Academic journal article Early Modern Literary Studies

Richard III (Rickard III), Presented by the Royal Dramatic Theatre, Stockholm, 29 May 2014

Academic journal article Early Modern Literary Studies

Richard III (Rickard III), Presented by the Royal Dramatic Theatre, Stockholm, 29 May 2014

Article excerpt

Directed by Stefan Larsson. Scenography: Rufus Didwiszus. With Jonas Karlsson (Richard, Duke of Gloucester/ Richard III), Rebecka Hemse (Lady Anne), Ingela Olsson (Elizabeth), Gunilla Nyroos (Margaret), Irene Lindh (Duchess of York), Björn Granath (Buckingham), Torkel Petersson (Clarence, Hastings, Young York, Lovell, Tyrrel, Messenger), Reuben Sallmander (Brakenbury, Edward IV, The Bishop, Catesby, Lord Cardinal), Danilo Bejarano (Rivers, Murderer, Messenger, Stanley, Lord Mayor, Richmond), Christopher Wagelin (Grey, Murderer, Messenger, Dorset, The Prince of Wales, Ratcliffe, Page boy).

By lucky chance, I queued up at just the right moment for returns for the Stockholm Royal Dramatic Theatre's Swedish language production of Richard III, sold out since it opened in February 2014. An excellent seat allowed me to enjoy a production that more than anything was an examination of performance, pretence, and acting. Already before the curtain rose, the game was on as Jonas Karlsson (Richard) sidled on stage, back towards audience, along the curtain, until he discovered us (and found himself discovered), thermos flask in hand. The hesitant stand-up show that followed gave us the first intimations about what was to come, with Karlsson hovering somewhere between acting himself-awkwardly small-talking with the audience, commenting on the coffee in the flask and what a nice Thursday evening it was, the last performance of the season-and slipping into the character of Richard, more and more attracted to the attention we gave him, returning for more when he had started to leave the stage, not quite able to give up his place in the spotlight. And Karlsson was already here in full command of the audience. This was only the first of many meta-theatrical references that kept breaking the illusion, drawing attention to the play as a play, and the actors as players of parts. It was skilfully done, even if some of the moments risked stealing too much attention from whatever else was going on.

Another overt meta-theatrical moment that broke the illusion came early, when Henry VI's dead body started moving too soon, twice, and was told by Karlsson/Richard to keep lying for a little longer. This happened just before the wooing of Anne, and adversely affected this scene as the audience were not given time enough to re-focus and switch into a serious mood until much of the scene had been played out. Still, we had already understood that Anne (Rebecka Hemse) was distraught with grief to the point where her legs hardly supported her, and not capable of getting her defences up. A different but strong reminder of the theatrical situation was the constant presence on stage of the actors, who, when not involved in the action, took their places on simple black chairs on the turning section of the stage, slowly turning throughout the whole evening. At times they watched what went on in front of the turning stage, but sometimes they just sat, seemingly lost in their own thoughts. A brief text in the programme drew attention to a line in the play about the wheel of fortune, and the turning stage could, of course, represent that wheel. But the actors' movement between the raised turning section of the stage down onto the lower acting space was also a further comment on the uncertain line between fiction and reality, as the spaces for 'stage' and 'reality', or at least 'off-stage', seemed to have changed places.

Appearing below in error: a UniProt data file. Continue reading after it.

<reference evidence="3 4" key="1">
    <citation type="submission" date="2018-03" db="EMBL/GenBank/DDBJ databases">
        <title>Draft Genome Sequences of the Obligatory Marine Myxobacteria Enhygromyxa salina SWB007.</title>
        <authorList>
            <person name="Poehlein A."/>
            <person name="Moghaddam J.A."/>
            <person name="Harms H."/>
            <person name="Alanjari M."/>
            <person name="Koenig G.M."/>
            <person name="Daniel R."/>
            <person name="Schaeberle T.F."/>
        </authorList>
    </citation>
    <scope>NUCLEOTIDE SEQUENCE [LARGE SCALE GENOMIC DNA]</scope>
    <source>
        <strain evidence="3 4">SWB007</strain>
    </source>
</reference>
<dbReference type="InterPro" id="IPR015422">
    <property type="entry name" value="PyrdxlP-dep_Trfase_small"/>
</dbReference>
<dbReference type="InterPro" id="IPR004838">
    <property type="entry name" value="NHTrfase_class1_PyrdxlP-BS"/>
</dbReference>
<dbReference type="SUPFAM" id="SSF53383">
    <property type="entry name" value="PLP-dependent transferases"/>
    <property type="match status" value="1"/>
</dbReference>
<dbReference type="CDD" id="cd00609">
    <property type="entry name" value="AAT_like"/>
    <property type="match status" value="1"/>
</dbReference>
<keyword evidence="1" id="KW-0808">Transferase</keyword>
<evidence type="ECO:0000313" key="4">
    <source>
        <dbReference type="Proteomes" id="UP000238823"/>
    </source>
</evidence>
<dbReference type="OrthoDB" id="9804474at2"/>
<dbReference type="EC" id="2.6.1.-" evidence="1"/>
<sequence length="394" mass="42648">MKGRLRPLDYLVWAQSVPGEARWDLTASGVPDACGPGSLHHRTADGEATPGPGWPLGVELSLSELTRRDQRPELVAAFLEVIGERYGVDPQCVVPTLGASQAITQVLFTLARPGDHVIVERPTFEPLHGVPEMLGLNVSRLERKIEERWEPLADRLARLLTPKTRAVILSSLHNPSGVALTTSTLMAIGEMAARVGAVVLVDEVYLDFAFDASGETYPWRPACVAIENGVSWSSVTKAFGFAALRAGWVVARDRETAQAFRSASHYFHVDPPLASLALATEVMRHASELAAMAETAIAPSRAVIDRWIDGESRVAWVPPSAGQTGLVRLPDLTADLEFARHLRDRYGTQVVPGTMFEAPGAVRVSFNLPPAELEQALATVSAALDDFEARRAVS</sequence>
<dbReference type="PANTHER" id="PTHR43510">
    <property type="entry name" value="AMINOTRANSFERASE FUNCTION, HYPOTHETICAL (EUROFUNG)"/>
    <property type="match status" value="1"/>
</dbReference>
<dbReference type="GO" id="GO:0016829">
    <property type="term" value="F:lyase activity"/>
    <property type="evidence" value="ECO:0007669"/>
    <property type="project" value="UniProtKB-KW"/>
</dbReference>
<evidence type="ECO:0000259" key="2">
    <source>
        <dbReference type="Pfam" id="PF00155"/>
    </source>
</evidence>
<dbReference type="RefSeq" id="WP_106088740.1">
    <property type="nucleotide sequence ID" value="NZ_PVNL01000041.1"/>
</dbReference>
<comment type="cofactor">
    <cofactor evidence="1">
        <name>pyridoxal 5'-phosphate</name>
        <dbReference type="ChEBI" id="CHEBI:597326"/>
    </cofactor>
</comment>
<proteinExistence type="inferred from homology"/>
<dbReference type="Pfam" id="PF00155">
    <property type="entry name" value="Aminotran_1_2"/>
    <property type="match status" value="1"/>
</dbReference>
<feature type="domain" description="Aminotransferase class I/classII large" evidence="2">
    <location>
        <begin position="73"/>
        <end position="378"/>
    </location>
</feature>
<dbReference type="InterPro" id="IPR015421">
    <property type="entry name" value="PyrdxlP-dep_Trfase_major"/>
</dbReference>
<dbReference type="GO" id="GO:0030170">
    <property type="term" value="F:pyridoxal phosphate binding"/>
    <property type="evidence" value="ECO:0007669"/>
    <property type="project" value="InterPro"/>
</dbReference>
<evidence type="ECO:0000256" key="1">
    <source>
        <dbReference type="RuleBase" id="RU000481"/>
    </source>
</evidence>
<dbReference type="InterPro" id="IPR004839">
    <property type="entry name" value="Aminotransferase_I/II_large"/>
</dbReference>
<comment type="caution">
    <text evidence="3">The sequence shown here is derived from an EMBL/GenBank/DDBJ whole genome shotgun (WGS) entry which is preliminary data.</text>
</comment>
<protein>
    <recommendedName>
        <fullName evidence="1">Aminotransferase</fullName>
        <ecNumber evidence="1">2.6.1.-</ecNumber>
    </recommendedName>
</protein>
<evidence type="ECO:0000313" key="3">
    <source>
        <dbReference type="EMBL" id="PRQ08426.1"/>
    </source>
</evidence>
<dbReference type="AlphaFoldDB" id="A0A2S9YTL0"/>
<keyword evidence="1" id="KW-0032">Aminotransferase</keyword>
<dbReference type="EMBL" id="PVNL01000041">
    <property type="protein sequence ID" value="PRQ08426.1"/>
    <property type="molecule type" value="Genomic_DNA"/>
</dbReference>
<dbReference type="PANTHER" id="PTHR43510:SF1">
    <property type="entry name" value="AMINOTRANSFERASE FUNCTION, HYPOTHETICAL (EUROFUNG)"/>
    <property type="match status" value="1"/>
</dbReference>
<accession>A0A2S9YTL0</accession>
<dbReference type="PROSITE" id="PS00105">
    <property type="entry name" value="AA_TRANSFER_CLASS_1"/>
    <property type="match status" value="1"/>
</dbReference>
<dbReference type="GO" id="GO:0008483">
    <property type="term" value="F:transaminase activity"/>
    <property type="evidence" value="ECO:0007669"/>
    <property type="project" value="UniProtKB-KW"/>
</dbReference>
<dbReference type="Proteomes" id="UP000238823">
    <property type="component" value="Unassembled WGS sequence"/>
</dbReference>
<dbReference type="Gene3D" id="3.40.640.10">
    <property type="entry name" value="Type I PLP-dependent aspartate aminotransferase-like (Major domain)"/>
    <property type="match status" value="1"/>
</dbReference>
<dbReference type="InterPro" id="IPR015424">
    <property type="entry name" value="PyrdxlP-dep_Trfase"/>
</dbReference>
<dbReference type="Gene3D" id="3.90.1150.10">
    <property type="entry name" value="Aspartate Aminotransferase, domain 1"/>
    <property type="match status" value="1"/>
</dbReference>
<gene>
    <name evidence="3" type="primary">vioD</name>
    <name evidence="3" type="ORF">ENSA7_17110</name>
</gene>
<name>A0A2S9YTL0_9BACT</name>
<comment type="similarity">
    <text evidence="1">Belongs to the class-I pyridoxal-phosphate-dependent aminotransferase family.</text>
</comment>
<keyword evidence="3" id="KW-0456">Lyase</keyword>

As may be seen in the list of roles above, four of the actors took between five and seven parts each, yet another move that reminded us that we were in a theatre watching actors playing parts. The men all wore black trousers and white shirts, and most of the shifts from one character to another were made by simply changing voice and body language. For the young princes, the trouser legs were turned up. Hastings was played with glasses, providing another opportunity to break the illusion as the actor who played him, Torkel Petersson, also played Lovell and 'forgot' to remove the glasses when entering with Hastings's head in a bag. …

Search by... Author
Show... All Results Primary Sources Peer-reviewed

Oops!

An unknown error has occurred. Please click the button below to reload the page. If the problem persists, please try again in a little while.